Ultimately, in his zooming out, accurately dystopian, global perspective, Thomson, seems to be proposing (or is this just me?) that binge television-watching – an understandable withdrawal into autumnal comforts for him and his wife – is one of the symptoms of “the end is not just nigh, but now”. . . which is not a very cheerful note on which to end. Rather than “doing an insane thing” (D. T’s description of “the rapture” in T.V. series binge-watching), “so as to ignore more pervasive dysfunction”, it would surely be better to turn off all our screens, and try to do something about our predicament? Just like eternally optimistic Tommy Trinder (yes, him again) did in The Foreman Went to France (1942)!


Lawrence Freiesleben, Italy and Cumbria, May & Autumn 2019

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[iv]  with the unforgettable Franco Citta – who reminds me of a kid I used to know at secondary school. Amongst other eccentric practices, in winter he used to wear plastic bags on his feet over his socks inside his boots to keep his feet warm.



[vii] See part 3 of this Digression: 





[xii] Homecoming by Catullus: “Gem of all isthmuses and isles that lie / Fresh or salt water’s children, in clear lake” . . . or so runs the beginning of C.S. Calverley’s translation in ‘Voices From the Past’, Phoenix House Ltd 1955. 

[xiii] From Poets in a Landscape by Gilbert Highet, Pelican Books A445 (1959, first published 1957) page 40: “And when the sun strikes the waters and scatters a million broken rays upon them, the whole surface seems to be dancing and laughing for mile upon mile. To stand far out on the peninsula, to see the vistas of blue and pale gold receding among the cloud-shadowed hills, and to hear the water clean and brisk, lapping almost all around, is a rare delight. Sirmio then seems like a stout little boat sailing forward through the welcoming waves. 

[xiv]  a lesser Dino Risi film, but full of local colour and Marisa Allasio. 










[xxiv] Reviewed by Margaret Drabble in the New York Times of October 3, 1976, under the title of “A

Glittering, Knowing Novel About the Decline of the West” – which makes it sound better than it is, but in 1976 the topical details would have been more obvious:

[xxv] To quote Maria Palacios Cruz (Sight & Sound, April 2019 page 17), According to Barthes, rereading is “an operation contrary to the commercial and ideological habits of our society, which would have us ‘throw away’ the story once it is consumed. Such repetition has a chance perhaps, of establishing a “more collaborative relation with the text”?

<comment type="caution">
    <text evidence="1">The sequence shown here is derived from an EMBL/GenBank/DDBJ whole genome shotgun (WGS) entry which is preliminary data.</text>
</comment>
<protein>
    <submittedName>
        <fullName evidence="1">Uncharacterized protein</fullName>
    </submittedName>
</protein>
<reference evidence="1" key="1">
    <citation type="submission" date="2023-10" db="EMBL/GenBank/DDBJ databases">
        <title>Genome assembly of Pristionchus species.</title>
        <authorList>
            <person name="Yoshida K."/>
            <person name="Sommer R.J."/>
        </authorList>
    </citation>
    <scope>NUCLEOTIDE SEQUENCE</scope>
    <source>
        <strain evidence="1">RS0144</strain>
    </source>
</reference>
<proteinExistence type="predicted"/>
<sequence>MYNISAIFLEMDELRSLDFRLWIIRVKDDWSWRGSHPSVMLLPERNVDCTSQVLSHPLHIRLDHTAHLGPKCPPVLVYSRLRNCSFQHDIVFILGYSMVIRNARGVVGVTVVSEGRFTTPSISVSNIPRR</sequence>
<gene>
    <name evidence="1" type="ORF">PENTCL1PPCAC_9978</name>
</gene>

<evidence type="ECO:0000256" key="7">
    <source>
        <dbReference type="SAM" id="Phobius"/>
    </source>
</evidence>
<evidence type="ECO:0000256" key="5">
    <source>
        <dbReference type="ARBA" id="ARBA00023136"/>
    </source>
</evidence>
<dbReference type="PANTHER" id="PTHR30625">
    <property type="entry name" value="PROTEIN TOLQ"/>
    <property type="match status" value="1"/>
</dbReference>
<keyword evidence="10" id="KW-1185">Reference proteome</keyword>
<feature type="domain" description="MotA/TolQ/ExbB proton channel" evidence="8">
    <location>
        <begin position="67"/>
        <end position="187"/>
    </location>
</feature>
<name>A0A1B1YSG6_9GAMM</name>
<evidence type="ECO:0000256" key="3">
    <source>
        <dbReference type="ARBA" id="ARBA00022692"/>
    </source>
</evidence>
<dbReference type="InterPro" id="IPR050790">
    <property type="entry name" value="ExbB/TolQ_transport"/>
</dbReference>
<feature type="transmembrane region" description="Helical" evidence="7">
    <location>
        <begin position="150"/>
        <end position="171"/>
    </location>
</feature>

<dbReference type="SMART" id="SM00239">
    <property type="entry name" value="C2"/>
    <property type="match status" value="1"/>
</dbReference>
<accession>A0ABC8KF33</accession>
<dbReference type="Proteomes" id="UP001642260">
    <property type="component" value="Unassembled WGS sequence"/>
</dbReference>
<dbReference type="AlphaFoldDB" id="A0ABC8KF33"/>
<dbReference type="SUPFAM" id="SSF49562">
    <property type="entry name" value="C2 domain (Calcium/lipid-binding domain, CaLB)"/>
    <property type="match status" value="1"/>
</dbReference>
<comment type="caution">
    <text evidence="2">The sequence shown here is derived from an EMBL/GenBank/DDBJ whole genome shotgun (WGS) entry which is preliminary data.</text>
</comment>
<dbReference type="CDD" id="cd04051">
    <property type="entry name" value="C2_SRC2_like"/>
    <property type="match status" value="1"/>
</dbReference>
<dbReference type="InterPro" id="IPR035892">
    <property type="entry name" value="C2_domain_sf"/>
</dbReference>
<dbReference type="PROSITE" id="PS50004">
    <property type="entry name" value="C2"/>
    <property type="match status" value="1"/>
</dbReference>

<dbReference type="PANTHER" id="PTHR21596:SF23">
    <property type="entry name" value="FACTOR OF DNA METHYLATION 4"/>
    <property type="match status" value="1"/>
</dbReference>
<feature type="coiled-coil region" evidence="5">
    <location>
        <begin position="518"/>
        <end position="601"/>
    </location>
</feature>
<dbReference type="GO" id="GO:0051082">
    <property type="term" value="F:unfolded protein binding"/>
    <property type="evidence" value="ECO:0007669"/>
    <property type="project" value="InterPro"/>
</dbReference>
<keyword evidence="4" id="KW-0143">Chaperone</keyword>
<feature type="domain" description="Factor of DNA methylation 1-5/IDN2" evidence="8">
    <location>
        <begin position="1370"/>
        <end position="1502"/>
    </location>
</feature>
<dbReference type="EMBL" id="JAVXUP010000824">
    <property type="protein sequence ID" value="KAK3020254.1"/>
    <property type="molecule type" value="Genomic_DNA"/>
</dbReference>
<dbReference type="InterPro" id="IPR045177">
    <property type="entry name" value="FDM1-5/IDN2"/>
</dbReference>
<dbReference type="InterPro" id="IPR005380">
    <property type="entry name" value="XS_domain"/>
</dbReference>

[xxvi] In the Belly of the Binge, a Sight & Sound article by David Thomson (April 2019, page 22) about “the culture of binge-watching big-budget series at home” and how the “compulsive, rapturous thrall such shows hold us in, is something to be celebrated, and the mark of a new age.”

Although I’m sure some of these shows are great, (and I’ve sat through and swiftly blurred a few myself, although never in binges), I suspect that all our addiction indicates is the increasing gradient of our decadent decline. I’d certainly enjoy – as would many – clearing decorative cake stands of gateaux and pastries all day long. If that became universal and widespread it might be the mark of a new age, but hardly one to celebrate. 

[xxvii] Even in e-book device form, their requirements are limited – or so friends have told me. 

[xxviii] From Escape from the Hyperion, (Sept 2019, as yet unpublished).

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One Response to The Italian Digression – Part 4:

    1. Even though this is a piece ostensibly about Italy, I love how reading it makes me feel like I am spanning so many aeons, skipping momentarily to other parts of the world, a kind of spatio-temportal ‘flow’. Absorbed in mind, kind of everywhere and nowhere.

      Comment by Martin on 6 December, 2022 at 5:36 pm